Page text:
I’m going to be honest with you, until little under a year ago I had never eaten pannacotta.
It never really appealed. Not being a fan of the taste of milk, the thought of a wobbly milk flavoured jelly made my nose wrinkle up (in the disapproving way that it sometimes does).
But one evening, whilst dining out and wanting something sweet, I was faced with the choice of either ice cream (something I only ever really fancy in swelling heat or when at the beach or if there is the potential for a cookie ice cream sandwich) or pannacotta.
As ice cream was never going to win – for the reasons mentioned above – I took a survey. Who, out of the people I was dining with, had tried this particular establishment’s pannacotta and, more importantly, what did they think.
The consensus was that it was good and that I should try it.
So I did.
And that evening was the end of my pannacotta aversion.
It’s creamy and loaded with vanilla but has the lightness of a jelly, but without actually feeling like a jelly. Do you know what I mean? It is not as rigid. And you can’t suck it through your teeth (come on, I am not the only adult who still can not resist the urge to suck jelly through their teeth? Can I?)
It was delicious. But, despite the fact that it so light in texture it is most certainly not light on the old calorie front.
However, that is where this – just as satisfying version – comes to the helm, as it has a fifth of the calories. Yep, you read that right, a fifth. Which gives you some idea of just how many are in a cream based pannacotta.
Instead of cream there is non-fat (or low-fat) yoghurt and buttermilk. It is not as creamy and obviously has more of a hint of yoghurt about it, but unless you eat a ‘normal’ pannacotta followed by this one, I really don’t think you can tell the difference.
They aren’t complicated to make and can be made in advance, so if you are hosting a dinner party these little wobbly mounds of yummy-ness would be perfect to impress and delight your guests.
Just allow plenty of time to coax them out of their moulds.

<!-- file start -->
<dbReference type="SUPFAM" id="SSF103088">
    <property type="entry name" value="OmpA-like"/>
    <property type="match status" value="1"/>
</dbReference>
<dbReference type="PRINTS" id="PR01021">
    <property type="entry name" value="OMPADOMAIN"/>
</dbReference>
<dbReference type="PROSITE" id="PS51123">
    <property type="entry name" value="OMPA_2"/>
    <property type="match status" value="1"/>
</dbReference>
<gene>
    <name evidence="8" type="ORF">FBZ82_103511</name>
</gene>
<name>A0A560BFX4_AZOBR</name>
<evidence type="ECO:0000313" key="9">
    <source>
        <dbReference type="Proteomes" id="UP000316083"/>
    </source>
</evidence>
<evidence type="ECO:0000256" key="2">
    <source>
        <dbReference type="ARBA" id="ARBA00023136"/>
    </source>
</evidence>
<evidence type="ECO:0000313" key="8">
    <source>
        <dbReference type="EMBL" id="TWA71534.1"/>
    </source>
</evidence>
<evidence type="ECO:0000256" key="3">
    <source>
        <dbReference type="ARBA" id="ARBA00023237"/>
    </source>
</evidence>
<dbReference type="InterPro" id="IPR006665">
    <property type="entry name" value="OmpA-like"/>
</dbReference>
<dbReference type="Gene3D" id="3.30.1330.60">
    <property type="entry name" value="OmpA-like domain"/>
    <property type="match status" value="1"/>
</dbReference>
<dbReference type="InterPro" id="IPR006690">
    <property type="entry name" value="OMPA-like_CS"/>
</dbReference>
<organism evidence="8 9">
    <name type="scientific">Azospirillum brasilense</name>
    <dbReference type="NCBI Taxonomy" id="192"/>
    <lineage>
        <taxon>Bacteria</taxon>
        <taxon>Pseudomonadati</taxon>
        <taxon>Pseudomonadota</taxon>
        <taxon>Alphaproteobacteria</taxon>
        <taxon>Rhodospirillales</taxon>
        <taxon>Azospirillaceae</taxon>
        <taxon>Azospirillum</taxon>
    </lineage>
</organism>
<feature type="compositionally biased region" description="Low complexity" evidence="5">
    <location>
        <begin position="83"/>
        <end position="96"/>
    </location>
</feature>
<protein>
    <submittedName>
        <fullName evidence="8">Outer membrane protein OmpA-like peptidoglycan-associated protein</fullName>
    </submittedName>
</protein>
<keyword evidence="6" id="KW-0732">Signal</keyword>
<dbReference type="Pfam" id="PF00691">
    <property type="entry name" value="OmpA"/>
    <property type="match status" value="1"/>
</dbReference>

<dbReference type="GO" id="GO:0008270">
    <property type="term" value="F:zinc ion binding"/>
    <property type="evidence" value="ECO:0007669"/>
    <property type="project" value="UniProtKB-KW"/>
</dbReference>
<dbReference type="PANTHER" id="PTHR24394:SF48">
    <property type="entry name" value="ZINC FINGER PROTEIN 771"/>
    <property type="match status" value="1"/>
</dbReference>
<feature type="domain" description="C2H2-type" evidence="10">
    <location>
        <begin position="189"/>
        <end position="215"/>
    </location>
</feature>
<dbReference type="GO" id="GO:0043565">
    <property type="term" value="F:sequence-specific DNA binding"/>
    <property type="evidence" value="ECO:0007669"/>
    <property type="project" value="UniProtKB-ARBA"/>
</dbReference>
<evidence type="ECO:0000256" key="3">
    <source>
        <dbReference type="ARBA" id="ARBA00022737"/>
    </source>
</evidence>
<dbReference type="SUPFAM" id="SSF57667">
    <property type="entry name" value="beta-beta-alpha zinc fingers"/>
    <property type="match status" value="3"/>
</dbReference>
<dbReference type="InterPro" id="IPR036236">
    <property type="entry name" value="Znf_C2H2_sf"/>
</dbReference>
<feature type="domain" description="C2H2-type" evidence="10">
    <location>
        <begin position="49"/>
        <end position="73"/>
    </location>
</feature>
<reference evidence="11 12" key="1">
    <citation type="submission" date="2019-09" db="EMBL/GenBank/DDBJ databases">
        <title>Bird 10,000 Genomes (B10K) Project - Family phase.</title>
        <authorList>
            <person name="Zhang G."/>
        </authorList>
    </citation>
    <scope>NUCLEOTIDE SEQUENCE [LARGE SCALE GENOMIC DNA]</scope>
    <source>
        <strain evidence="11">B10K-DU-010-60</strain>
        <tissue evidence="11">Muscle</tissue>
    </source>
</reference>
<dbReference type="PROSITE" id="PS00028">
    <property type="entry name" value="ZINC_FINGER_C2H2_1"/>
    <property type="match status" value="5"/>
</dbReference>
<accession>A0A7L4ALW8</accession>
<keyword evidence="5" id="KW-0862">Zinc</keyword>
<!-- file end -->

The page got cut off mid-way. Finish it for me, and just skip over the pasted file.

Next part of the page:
Slim-Line Pannacotta with Rhubarb
- 100ml skimmed milk
- 30g powdered sugar
- 2 leaf gelatine sheets (I used Costa Fine Leaf)
- 200ml non-fat strained yoghurt (the really thick kind. I like Liberté)
- 175ml buttermilk
- 1/2 tsp vanilla bean paste
- 1 tsp vanilla extract
- 1 – 2 tsp agave syrup, depending on how sweet you like it
- flavourless oil, for greasing
- 450g rhubarb, cut into pieces
- 4 1/2 tsp soft light brown sugar
- Grease 4 dariole moulds lightly with the oil, place on a tray and set aside.
- Place the milk and powdered sugar in a medium saucepan and warm over a low flame until it steams.
- While the this is happening place the gelatine sheets in some cold water to soak (if you have used a different brand, please follow their instructions) until they are floppy. Squeeze to remove any excess liquid.
- Remove the milk from the heat and add the gelatine, stirring until it has dissolved.
- Allow to cool for a couple of minutes then stir in the vanillas, yoghurt and buttermilk. Add 1 tsp of agave syrup and taste. If you want it a bit sweeter, add another tsp.
- Carefully pour the mixture into the prepared moulds and place in the fridge to set, ideally over-night but 4 hours minimum.
- While the pannacotta are setting, cook the rhubarb by heating an oven to 160 Celsius / 140 fan / 325 Fahrenheit. Place the rhubarb and the brown sugar in an ovenproof dish with a lid (or cover with foil) and bake for 30 – 45 minutes, until the rhubarb is soft and falling apart. Remove the lid and set aside to cool completely.
- Once the pannacotta has set, carefully run a thin blunt knife around the edge of the mould and turn out onto a plate. It they are a little resistant, dip the mould briefly in a bowl of hot water to help loosen the edges.
- Top with the rhubarb and serve immediately.
© The Pink Rose Bakery 2015
Pannacotta recipe adapted from Delicious magazine.